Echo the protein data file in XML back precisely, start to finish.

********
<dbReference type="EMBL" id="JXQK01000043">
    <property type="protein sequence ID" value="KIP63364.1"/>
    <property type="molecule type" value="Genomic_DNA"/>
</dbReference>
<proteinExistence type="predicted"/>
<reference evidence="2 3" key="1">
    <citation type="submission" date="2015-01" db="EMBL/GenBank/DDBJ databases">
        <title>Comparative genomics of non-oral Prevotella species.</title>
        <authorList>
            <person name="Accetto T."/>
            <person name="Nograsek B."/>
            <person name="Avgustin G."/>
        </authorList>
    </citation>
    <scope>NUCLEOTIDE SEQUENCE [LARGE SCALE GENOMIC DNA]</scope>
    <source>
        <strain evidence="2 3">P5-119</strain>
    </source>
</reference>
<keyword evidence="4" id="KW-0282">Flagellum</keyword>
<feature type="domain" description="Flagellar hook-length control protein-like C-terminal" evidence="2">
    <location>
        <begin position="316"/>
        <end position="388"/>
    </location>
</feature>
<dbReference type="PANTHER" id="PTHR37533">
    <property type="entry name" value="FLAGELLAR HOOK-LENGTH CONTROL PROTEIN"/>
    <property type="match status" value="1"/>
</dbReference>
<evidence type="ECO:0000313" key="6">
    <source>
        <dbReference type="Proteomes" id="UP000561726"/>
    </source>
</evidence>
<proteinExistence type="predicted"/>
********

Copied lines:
<dbReference type="EMBL" id="JXQK01000043">
    <property type="protein sequence ID" value="KIP63364.1"/>
    <property type="molecule type" value="Genomic_DNA"/>
</dbReference>
<proteinExistence type="predicted"/>
<reference evidence="2 3" key="1">
    <citation type="submission" date="2015-01" db="EMBL/GenBank/DDBJ databases">
        <title>Comparative genomics of non-oral Prevotella species.</title>
        <authorList>
            <person name="Accetto T."/>
            <person name="Nograsek B."/>
            <person name="Avgustin G."/>
        </authorList>
    </citation>
    <scope>NUCLEOTIDE SEQUENCE [LARGE SCALE GENOMIC DNA]</scope>
    <source>
        <strain evidence="2 3">P5-119</strain>
    </source>
</reference>
<keyword evidence="4" id="KW-0282">Flagellum</keyword>
<feature type="domain" description="Flagellar hook-length control protein-like C-terminal" evidence="2">
    <location>
        <begin position="316"/>
        <end position="388"/>
    </location>
</feature>
<dbReference type="PANTHER" id="PTHR37533">
    <property type="entry name" value="FLAGELLAR HOOK-LENGTH CONTROL PROTEIN"/>
    <property type="match status" value="1"/>
</dbReference>
<evidence type="ECO:0000313" key="6">
    <source>
        <dbReference type="Proteomes" id="UP000561726"/>
    </source>
</evidence>
<proteinExistence type="predicted"/>